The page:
As I grow older, the beauty and simplicity of daily life becomes such a treasure. I write from Bothel, Washington, where we are spending time with our son, daughter in law and two of our six grandchildren.
We flew in yesterday and are still adjusting to the time zone difference.
Because of the effects of traveling I was not really aware of the Liturgical calendar so I awakened this morning for Morning Prayer and discovered it was the Feast of one of my favorite heroes of the faith, Thomas the Apostle.
His exclamation upon touching the very wounds of Jesus has become a part of my deepest encounters with the Lord, when I kneel at the Altar at the time of consecration.
Gazing at the Splendor of Jesus Christ being lifted before the assembly, in heaven and earth, at each Holy Mass, I pray those wonderful words of adoration he uttered, in exclamation and exaltation, “MY LORD AND MY GOD!”
The Feast of St Thomas the Apostle which we celebrate in the Roman Liturgical calendar gives me such hope for my own life. I can identify with Thomas. Living by faith is not easy. Yet, it is the very foundation for living as a disciple.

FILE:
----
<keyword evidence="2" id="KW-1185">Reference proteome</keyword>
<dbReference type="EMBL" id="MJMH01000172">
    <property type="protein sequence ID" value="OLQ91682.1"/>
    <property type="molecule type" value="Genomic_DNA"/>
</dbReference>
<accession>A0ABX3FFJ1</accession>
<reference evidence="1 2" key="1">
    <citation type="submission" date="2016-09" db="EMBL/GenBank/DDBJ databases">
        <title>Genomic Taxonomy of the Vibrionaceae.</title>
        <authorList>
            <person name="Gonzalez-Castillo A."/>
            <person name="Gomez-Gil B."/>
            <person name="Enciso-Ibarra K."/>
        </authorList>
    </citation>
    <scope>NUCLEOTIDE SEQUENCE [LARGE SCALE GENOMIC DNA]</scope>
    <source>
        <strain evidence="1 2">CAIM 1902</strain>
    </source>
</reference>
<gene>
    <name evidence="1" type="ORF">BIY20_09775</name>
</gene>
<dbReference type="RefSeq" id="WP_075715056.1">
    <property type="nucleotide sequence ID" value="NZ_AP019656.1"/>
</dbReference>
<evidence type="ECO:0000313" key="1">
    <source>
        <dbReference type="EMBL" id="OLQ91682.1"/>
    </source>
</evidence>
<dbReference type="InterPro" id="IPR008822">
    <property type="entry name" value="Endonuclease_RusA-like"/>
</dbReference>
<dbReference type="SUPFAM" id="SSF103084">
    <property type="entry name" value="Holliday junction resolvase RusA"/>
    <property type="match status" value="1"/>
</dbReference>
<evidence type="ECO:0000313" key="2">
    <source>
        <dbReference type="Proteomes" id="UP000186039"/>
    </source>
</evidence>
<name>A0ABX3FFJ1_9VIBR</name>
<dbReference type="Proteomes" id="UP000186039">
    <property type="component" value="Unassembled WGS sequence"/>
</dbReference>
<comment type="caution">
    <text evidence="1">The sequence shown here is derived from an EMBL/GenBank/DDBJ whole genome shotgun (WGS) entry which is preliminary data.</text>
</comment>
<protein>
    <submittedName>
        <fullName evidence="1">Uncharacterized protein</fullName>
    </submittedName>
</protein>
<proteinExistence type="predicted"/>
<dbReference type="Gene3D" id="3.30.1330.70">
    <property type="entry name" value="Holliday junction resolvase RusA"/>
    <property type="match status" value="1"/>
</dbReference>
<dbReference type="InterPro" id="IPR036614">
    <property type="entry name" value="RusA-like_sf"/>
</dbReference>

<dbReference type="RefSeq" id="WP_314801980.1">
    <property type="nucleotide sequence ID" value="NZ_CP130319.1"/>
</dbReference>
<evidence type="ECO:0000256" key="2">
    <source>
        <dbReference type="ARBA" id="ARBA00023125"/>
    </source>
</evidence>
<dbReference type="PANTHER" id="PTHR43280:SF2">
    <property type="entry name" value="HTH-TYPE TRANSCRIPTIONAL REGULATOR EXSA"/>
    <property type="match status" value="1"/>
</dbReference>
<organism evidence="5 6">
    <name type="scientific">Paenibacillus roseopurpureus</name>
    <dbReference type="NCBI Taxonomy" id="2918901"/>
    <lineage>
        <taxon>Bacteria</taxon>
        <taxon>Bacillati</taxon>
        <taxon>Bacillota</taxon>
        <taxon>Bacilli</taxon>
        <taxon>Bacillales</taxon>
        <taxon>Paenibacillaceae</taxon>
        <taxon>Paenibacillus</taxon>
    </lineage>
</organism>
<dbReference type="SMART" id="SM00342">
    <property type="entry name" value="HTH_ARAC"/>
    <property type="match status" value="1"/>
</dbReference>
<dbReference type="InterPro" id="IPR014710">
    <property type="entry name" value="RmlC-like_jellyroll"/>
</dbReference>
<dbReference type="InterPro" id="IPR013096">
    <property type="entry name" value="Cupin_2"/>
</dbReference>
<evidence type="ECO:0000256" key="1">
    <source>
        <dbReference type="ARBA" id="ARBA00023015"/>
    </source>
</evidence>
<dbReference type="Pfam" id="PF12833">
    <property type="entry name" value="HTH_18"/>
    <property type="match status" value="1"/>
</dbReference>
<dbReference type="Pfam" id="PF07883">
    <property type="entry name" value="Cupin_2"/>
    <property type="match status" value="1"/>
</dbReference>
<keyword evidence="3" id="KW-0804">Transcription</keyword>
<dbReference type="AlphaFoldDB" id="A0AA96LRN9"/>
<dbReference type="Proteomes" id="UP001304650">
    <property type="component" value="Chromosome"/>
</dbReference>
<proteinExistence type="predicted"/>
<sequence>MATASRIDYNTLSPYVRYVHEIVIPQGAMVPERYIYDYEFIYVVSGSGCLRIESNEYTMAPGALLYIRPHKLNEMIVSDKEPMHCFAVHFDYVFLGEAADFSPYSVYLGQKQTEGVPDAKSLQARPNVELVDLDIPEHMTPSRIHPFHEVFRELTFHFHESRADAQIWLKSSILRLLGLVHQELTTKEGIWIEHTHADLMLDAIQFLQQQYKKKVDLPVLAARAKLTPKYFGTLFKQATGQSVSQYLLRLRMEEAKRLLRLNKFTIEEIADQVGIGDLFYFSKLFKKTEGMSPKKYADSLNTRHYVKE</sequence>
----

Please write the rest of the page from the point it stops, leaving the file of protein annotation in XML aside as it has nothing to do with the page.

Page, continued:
The Gospel for the Liturgy (John 20: 24- 29) recounts one of the Post-Resurrection appearances of Jesus Christ to his disciples. The glorified Jesus appears to his disciples, coming through locked doors and says “Peace be with you.” He breathes upon them the Holy Spirit, creating them anew. He also communicates His authority to forgive sins to the Apostles who will continue His redemptive mission through the Church, which is His Body.
However, Thomas was not present for this encounter. The Beloved disciple John records this exchange between the Risen Lord and Thomas which follows:
“Thomas, called Didymus, one of the Twelve, was not with them when Jesus came. So the other disciples said to him, “We have seen the Lord.” But he said to them, “Unless I see the mark of the nails in his hands and put my finger into the nail marks and put my hand into his side, I will not believe.”
“Now a week later his disciples were again inside and Thomas was with them. Jesus came, although the doors were locked, and stood in their midst and said, “Peace be with you.” Then he said to Thomas, “Put your finger here and see my hands, and bring your hand and put it into my side, and do not be unbelieving, but believe.” Thomas answered and said to him, “My Lord and my God!”